The men and women who met in Hot Springs 100 years ago laid a foundation for a cooperative Fellowship that would help Pentecostals to more effectively evangelize the world. One hundred years later, the Assemblies of God has more than 3.1 million adherents in the United States and more than 66 million worldwide.

The centennial gathering offered both a celebration of the past century and a vision for the future. According to George O. Wood, the Assemblies of God, throughout its history, "has been marked by purpose and passion." He explained, "Our purpose is embedded in our doctrine, mission, values and strategies. Our passion comes from the work of the Holy Spirit who continues to empower us to do the greatest work of evangelism the world has ever seen." Wood predicted, "The future for the Assemblies of God is truly as bright as the promises of God."

 

 


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Jacob's Hope: The Assemblies of God launches global outreach to Jews

Fri, 07 Jan 2011 - 4:24 PM CST

Jeff Friedman grew up in a Jewish family, attended an Orthodox Jewish synagogue every week, and lived in the city with the world's largest Jewish population: Brooklyn, New York. The brief encounters he had with Christians left him with a negative impression of the faith during his first 26 years of life.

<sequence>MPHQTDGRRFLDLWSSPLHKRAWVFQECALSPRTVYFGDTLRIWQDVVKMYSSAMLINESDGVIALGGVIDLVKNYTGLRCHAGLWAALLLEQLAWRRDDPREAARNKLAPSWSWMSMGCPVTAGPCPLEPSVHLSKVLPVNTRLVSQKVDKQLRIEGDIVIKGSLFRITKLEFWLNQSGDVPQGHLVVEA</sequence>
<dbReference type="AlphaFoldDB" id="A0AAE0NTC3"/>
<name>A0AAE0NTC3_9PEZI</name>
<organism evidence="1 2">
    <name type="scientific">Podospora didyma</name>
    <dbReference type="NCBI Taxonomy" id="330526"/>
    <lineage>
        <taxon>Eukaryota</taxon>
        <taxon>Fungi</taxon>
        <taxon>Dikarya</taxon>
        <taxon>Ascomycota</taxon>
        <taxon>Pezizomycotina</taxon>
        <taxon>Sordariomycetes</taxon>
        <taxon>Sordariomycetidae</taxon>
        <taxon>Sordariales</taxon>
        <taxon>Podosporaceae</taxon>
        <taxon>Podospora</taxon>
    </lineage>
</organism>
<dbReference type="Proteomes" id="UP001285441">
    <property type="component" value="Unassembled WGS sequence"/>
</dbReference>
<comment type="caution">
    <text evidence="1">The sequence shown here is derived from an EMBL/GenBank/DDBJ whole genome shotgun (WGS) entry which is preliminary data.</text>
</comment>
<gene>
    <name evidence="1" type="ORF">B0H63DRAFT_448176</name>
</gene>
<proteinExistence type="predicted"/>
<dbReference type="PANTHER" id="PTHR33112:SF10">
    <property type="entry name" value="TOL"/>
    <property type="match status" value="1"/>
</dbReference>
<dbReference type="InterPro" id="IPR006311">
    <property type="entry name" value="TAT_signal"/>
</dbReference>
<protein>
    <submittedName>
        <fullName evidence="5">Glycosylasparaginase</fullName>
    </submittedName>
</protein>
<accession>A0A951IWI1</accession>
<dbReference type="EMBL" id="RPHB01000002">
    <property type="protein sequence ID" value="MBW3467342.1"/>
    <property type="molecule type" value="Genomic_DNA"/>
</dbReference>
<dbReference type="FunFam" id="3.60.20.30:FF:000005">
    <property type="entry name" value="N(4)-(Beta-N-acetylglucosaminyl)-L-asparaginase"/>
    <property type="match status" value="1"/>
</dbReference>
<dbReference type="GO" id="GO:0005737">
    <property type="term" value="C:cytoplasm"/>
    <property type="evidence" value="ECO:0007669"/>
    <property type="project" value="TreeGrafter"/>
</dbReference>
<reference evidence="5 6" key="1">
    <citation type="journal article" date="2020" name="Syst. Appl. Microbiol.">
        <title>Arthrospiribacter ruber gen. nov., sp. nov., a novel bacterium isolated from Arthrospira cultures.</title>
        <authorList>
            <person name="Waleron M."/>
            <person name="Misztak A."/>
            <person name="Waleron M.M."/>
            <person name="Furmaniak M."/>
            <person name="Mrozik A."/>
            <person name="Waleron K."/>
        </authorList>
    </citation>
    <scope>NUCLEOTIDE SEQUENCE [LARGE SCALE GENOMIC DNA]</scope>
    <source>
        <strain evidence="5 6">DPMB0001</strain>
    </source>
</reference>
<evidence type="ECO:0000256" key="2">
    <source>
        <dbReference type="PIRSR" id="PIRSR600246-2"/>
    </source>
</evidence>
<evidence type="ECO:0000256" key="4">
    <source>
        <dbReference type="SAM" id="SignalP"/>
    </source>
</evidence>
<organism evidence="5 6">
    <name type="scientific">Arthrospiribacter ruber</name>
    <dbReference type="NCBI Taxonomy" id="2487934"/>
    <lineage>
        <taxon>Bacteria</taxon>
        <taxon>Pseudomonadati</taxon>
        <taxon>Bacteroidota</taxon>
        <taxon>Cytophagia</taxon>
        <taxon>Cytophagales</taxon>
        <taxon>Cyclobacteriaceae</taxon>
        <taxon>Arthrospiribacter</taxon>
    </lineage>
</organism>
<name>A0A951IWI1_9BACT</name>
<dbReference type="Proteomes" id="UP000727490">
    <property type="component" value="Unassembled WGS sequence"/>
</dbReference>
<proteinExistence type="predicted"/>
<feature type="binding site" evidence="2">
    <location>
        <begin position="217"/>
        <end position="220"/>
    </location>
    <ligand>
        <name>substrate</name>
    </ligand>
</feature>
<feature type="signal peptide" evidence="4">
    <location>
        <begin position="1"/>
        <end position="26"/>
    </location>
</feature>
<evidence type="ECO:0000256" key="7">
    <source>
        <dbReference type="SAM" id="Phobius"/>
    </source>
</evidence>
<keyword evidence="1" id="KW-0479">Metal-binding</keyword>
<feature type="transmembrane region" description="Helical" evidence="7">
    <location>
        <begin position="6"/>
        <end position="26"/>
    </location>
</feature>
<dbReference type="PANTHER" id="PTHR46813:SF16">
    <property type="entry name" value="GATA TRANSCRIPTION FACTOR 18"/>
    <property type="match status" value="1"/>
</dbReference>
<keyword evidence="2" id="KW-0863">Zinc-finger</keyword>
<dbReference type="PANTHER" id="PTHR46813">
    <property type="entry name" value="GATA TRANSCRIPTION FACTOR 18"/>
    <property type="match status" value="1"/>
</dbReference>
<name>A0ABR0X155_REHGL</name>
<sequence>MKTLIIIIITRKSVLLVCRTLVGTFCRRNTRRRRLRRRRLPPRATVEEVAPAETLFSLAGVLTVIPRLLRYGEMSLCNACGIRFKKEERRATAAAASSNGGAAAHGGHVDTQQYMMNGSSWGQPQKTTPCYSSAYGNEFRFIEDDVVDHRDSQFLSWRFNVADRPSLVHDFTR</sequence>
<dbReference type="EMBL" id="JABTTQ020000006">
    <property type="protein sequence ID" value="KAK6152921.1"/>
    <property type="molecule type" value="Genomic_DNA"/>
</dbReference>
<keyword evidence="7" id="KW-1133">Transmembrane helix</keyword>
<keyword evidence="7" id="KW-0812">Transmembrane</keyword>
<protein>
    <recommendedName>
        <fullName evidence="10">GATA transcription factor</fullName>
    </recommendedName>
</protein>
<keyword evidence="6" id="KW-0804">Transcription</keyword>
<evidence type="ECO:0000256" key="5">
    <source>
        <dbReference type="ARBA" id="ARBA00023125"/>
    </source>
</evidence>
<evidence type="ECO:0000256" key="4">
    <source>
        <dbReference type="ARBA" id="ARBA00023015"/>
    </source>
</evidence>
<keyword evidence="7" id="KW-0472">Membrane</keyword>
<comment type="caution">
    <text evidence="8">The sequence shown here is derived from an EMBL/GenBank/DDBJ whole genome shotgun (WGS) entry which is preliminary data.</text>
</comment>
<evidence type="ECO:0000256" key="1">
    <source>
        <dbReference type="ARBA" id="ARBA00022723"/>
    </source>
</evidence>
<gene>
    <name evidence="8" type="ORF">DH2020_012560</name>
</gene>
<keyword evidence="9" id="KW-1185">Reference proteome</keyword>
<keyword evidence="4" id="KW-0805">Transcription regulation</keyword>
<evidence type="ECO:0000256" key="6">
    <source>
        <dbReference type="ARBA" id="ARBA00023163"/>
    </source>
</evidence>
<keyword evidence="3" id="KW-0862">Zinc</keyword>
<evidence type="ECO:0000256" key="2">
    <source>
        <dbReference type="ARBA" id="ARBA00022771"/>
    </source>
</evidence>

"Christians offended me; they turned me off," Friedman says. "I basically hated Christians."

One day in 1980, after Friedman moved to Miami as part of his job as a government pharmacist, he went to get a haircut. Mitzi, the hairstylist at the salon, was a Jewish woman - who attended an Assemblies of God church.

"She challenged me as a Jew to study the Jewish Scriptures as they pertain to the Messiah," Friedman recalls. "She spoke to me in a way that made sense."

A week later, after accepting an invitation to a Christmas party at the church, Friedman came to faith in Y'shua (the Hebrew name for Jesus). He immediately sensed a calling, realizing that the overwhelming majority of Jews never hear a culturally relevant presentation of the gospel.

"I have a desire to see fellow Jews come to know this blessing I know," says the enthusiastic and energetic Friedman.

Friedman became a licensed AG minister, graduated from Assemblies of God Theological Seminary, and for 17 years served as an AG U.S. missionary while the rabbi of Beth Emanuel, a Messianic synagogue in Philadelphia. When on a ministry outreach team in Eastern Europe, Friedman saw Jewish people living in abject physical and spiritual poverty. The experience motivated him to broaden his vision.

Friedman visited with L. John Bueno, AG World Missions executive director. He discovered that while the Fellowship had undertaken missionary efforts to Jewish people, no such global outreaches existed. Friedman devised the concept of an organization called Jacob's Hope (jacobshope.com) as the first AG World Missions effort to engage the worldwide Jewish community.

Jacobs Hope pic
(From left) Chris Mann, Jeff Coose and Jeff Friedman prepare to unload supplies of the first container delivered to Israel.